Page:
Ooh, I love this one! I bought it for a class a million years ago, before I was ready to read it. Actually, let me tell you that story, too.
I was only twenty, and I had just "run away from home" or whatever it is that you do when you leave without notice, when you are an adult. ("Pulling a geographic" is another way to put it.) So, I came back to the city (i.e., Oakland), and I started auditing this really amazing class in Somatics at the now-defunct New College in SF. And I was a right mess, in those days, but I was growing the best that I could in the circumstances. This class was totally transformational, too; I could feel that, even if I couldn't show up for it. And I literally could not show up for it.
I bought this book for the class, and then, when I ran back to the farm, I put the book far away. Years ago. And forgot about it. Until last winter, when my brother was cleaning out the barn behind his place and found all of my old things, including many many exciting books, of which this was one.
So, now, five and 3/4 years sober, I am ready for it, as I am moving into the body I've been living in for 30 years. This book explores the physicality of having a body. There is no good way to really describe it, which makes the feat of this book all the more impressive. The books has explanations and exercises, and it moves things into the world of "now-what" which I appreciate.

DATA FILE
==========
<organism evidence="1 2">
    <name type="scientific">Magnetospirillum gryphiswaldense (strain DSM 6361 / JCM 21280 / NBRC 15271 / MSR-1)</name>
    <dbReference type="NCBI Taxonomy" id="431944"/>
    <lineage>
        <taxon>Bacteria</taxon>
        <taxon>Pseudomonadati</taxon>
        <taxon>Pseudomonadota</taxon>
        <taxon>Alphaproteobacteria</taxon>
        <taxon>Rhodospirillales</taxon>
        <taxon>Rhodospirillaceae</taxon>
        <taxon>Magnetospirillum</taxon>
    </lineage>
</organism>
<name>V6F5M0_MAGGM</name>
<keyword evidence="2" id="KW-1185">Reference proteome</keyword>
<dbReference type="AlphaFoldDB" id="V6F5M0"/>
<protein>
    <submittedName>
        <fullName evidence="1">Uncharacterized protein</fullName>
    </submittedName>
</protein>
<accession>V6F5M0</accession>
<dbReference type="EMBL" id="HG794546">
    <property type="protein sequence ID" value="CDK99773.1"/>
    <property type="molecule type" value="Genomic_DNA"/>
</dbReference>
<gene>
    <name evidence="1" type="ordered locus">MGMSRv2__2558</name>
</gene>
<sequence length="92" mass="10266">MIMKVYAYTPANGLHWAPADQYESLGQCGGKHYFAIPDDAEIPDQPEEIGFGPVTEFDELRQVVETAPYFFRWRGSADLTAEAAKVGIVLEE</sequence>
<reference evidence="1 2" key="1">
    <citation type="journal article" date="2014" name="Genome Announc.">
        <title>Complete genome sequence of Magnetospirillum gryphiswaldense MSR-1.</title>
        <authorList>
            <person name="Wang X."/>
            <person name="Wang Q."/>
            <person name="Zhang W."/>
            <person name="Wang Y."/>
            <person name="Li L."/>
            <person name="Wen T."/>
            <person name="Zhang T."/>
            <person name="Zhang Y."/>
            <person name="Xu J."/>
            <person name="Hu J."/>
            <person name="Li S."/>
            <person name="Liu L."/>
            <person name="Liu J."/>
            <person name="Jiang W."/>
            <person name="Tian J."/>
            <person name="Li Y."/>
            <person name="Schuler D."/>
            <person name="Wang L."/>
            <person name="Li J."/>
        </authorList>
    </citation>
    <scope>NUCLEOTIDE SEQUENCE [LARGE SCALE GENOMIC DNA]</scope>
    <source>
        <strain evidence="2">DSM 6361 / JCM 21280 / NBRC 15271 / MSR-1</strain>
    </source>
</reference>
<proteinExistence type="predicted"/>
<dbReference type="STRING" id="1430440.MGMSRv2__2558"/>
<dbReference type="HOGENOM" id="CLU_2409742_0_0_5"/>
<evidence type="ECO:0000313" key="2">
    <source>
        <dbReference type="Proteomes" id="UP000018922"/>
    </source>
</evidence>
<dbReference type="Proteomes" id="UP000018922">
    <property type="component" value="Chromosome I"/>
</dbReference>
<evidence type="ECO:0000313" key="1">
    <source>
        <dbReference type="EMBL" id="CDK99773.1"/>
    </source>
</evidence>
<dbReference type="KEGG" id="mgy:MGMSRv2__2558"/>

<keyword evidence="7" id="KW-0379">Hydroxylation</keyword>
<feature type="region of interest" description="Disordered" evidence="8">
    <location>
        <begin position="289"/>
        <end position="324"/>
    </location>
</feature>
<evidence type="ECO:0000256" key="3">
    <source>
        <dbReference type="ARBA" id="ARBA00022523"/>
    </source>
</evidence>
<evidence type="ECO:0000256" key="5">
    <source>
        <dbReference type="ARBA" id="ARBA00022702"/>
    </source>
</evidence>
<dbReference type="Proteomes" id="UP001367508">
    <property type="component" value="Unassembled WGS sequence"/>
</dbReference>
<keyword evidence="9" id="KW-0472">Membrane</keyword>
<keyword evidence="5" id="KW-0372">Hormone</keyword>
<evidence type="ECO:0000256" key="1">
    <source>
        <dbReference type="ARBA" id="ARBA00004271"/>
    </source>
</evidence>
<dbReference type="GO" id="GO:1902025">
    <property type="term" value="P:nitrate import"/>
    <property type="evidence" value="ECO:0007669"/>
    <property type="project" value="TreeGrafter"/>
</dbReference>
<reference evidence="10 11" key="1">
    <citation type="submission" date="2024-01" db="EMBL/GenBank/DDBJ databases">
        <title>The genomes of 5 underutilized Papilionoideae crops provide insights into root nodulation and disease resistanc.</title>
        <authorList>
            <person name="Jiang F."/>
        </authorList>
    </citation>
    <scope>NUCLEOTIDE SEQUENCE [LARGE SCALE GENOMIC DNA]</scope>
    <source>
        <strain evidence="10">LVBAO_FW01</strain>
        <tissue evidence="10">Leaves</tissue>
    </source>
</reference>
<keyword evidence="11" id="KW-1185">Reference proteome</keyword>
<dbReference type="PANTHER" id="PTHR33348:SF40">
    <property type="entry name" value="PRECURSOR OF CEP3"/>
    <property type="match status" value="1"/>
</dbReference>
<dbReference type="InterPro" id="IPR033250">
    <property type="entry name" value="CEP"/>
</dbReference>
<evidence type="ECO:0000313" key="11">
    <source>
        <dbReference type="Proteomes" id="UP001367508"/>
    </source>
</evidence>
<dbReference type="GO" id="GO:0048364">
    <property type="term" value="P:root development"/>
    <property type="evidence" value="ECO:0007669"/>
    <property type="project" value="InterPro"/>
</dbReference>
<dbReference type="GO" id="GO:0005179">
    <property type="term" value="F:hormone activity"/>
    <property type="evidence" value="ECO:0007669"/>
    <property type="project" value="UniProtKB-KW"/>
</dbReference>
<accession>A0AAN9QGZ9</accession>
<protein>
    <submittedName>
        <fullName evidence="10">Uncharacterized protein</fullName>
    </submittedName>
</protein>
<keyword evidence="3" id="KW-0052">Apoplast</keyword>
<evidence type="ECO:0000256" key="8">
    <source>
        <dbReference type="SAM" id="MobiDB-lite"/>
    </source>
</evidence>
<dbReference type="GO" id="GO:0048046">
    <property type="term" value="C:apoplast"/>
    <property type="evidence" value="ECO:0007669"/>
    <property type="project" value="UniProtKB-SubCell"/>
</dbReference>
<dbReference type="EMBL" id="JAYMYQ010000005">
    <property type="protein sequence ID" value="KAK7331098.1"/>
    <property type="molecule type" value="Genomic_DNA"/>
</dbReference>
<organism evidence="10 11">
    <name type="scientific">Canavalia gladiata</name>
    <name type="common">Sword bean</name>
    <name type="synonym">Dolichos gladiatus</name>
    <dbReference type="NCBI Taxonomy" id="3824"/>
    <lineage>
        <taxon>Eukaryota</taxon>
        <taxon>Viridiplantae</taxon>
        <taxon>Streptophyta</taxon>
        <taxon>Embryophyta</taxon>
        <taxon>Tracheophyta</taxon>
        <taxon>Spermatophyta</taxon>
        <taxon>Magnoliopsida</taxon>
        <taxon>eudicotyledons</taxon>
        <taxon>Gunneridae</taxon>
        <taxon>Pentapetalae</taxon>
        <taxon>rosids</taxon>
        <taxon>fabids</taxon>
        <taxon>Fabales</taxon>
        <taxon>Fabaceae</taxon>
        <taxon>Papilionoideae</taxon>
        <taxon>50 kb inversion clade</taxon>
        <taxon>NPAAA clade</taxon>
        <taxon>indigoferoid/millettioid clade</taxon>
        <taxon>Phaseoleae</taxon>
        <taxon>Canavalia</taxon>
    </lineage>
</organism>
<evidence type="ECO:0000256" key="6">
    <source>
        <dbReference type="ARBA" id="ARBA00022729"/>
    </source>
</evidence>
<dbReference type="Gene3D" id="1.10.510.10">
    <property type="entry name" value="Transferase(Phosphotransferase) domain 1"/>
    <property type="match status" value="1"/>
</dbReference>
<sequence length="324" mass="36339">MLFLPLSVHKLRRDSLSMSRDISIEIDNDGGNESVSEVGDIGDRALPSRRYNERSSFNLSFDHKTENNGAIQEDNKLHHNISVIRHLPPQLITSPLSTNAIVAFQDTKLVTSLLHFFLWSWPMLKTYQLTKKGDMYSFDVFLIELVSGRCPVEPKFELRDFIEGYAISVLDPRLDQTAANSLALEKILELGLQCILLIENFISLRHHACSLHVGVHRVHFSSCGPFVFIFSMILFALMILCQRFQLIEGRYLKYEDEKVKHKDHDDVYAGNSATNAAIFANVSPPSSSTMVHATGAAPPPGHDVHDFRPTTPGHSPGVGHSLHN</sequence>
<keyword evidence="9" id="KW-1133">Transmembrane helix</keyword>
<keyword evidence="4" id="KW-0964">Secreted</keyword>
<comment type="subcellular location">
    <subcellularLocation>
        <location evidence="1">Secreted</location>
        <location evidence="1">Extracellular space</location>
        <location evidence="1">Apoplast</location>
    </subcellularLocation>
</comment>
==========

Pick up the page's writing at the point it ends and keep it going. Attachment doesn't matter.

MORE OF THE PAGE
Two things keeping it from 5-star rating: 1) it feels a little scattered, like at the end, it kind of peters out, for some reason; 2) it is from the 90s and it hasn't exactly aged gracefully. It is interesting to see what I think/feel has changed over the last 10-15 years. I don't know how to put it exactly, but there is something in the way he writes about violence— oh, I know, the rhetoric of violence has shifted a great deal since 9/11/01. In the nineties, I think people were still talking about one-on-one violence as the big threat, whereas now, "terrorism" is the focus. I think it would be interesting to get an update, in the light of the 5+ year (illegal) war America is waging in Iraq, with a particular emphasis on our use of torture "as an interrogation technique."
Man, it just got heavy in here. I guess I'll end on the note that this book made me want to read more by Strozzi Heckler, and also to take aikido classes.
Tags: download, richard strozzi-heckler, ebook, pdf, anatomy of change
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